Earlier this year my niece and I went to Wellington to see the World of WearableArt exhibition at Te Papa. I have low vision but reasoned that this exhibition would be one I could enjoy - and indeed, I did - as we had booked one of the very informative guided tours of the exhibition.
The real highlight, though ...
... was the audio described tour of Te Papa we had booked for Sunday morning. It was a 90-minute tour beginning at 9:30am, half an hour before official opening time, so we had some time before the influx of other visitors. Our guide was Judith Jones, a very accomplished audio describer, and we enjoyed a most interesting and comprehensive tour of the permanent exhibits and several temporary installations. There is a charge for these tours, but it’s money well spent. My niece is fully sighted but enjoyed the tour as much as I did; indeed we spent much of the rest of the day revisiting the exhibits for a closer look.
This experience was in stark contrast to what happened when my friend Sue and I visited Te Papa several years ago. We had travelled to Wellington for the AGM and Biennial Conference of NZ VIEW and, having a couple of hours to fill, decided to see what Te Papa had to offer. Unable to see any obvious signage in the foyer we approached a staff member who was lounging casually by the stairs. We explained that we had impaired vision (I was using my white cane so there should have been no doubt) and asked if she could recommend an exhibit for us. She mentioned something on an upper floor and when we enquired where the lifts were we received the all-too-familiar response, a vague wave of the arm and “over there” — just great when you can’t see much!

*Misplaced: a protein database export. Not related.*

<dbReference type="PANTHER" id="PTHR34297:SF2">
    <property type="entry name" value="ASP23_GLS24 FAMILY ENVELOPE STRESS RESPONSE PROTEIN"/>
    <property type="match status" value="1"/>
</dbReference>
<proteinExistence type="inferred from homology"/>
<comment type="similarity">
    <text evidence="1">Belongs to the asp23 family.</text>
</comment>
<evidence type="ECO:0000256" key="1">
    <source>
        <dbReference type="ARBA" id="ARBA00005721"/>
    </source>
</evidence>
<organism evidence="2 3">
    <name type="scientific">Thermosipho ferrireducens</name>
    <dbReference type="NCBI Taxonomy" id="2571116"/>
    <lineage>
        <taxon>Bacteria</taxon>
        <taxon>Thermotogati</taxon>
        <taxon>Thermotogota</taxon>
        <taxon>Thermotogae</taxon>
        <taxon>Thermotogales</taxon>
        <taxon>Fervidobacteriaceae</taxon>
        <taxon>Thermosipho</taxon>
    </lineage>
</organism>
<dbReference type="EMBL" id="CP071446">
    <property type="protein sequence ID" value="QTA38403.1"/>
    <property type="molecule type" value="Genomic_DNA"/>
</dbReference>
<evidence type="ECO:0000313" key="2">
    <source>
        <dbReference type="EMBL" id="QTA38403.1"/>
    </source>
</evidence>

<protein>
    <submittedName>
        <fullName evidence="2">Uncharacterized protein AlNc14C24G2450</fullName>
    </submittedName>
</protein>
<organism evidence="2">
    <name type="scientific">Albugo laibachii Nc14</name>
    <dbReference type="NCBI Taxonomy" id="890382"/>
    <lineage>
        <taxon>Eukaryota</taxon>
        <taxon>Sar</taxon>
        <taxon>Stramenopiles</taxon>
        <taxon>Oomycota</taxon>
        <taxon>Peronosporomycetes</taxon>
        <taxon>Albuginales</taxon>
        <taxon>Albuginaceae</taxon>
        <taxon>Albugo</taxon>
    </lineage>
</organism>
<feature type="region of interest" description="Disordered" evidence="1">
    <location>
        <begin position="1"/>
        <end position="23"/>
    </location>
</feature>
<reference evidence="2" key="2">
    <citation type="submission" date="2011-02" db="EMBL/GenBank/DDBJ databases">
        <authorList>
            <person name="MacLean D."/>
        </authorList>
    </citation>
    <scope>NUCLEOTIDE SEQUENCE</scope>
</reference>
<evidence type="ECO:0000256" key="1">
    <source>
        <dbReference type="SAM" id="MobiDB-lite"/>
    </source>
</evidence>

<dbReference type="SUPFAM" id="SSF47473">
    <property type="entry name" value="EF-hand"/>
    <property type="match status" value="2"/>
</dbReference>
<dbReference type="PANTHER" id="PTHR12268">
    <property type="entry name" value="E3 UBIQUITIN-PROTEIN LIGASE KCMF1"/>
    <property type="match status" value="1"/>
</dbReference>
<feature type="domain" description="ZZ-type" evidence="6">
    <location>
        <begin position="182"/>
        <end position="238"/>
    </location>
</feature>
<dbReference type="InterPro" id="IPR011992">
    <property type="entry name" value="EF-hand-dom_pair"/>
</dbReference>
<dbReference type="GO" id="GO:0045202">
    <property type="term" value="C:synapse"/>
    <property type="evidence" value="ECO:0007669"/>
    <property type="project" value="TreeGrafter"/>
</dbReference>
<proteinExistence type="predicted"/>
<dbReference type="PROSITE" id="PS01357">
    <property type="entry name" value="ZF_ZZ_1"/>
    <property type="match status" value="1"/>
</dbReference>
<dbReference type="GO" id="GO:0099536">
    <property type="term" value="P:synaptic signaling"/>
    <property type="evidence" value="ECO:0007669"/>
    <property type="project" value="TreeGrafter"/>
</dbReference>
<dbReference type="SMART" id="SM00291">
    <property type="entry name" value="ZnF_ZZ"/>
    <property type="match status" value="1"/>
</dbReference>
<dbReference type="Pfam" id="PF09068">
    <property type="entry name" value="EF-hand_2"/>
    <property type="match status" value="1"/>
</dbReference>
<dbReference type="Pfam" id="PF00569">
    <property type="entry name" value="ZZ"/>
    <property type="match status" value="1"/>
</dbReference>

Eventually we found an extensive display of paintings that looked as if they should be interesting, but another staff member nearby, who appeared to be engrossed in cutting up pieces of paper, was disinclined to explain how we could find information. As I discovered this year when my niece and I visited, there are consoles with touch screens that give access to a wealth of interesting information about these historic paintings. I think Sue and I would have been able to use these screens at least to some extent if only the staff member had put down his scissors for a few moments to help us.
I realise these two experiences are not strictly comparable, given that Te Papa had no warning that two vision-impaired visitors were going to turn up on that Friday afternoon, but we were disappointed at the apparent lack of any inclination to assist us. Somehow we thought Te Papa might have done better, and thank goodness they now have!
This is my access story, it is one of many. I'm sharing it because I want a law that puts accessibility at the heart of an inclusive Aotearoa New Zealand.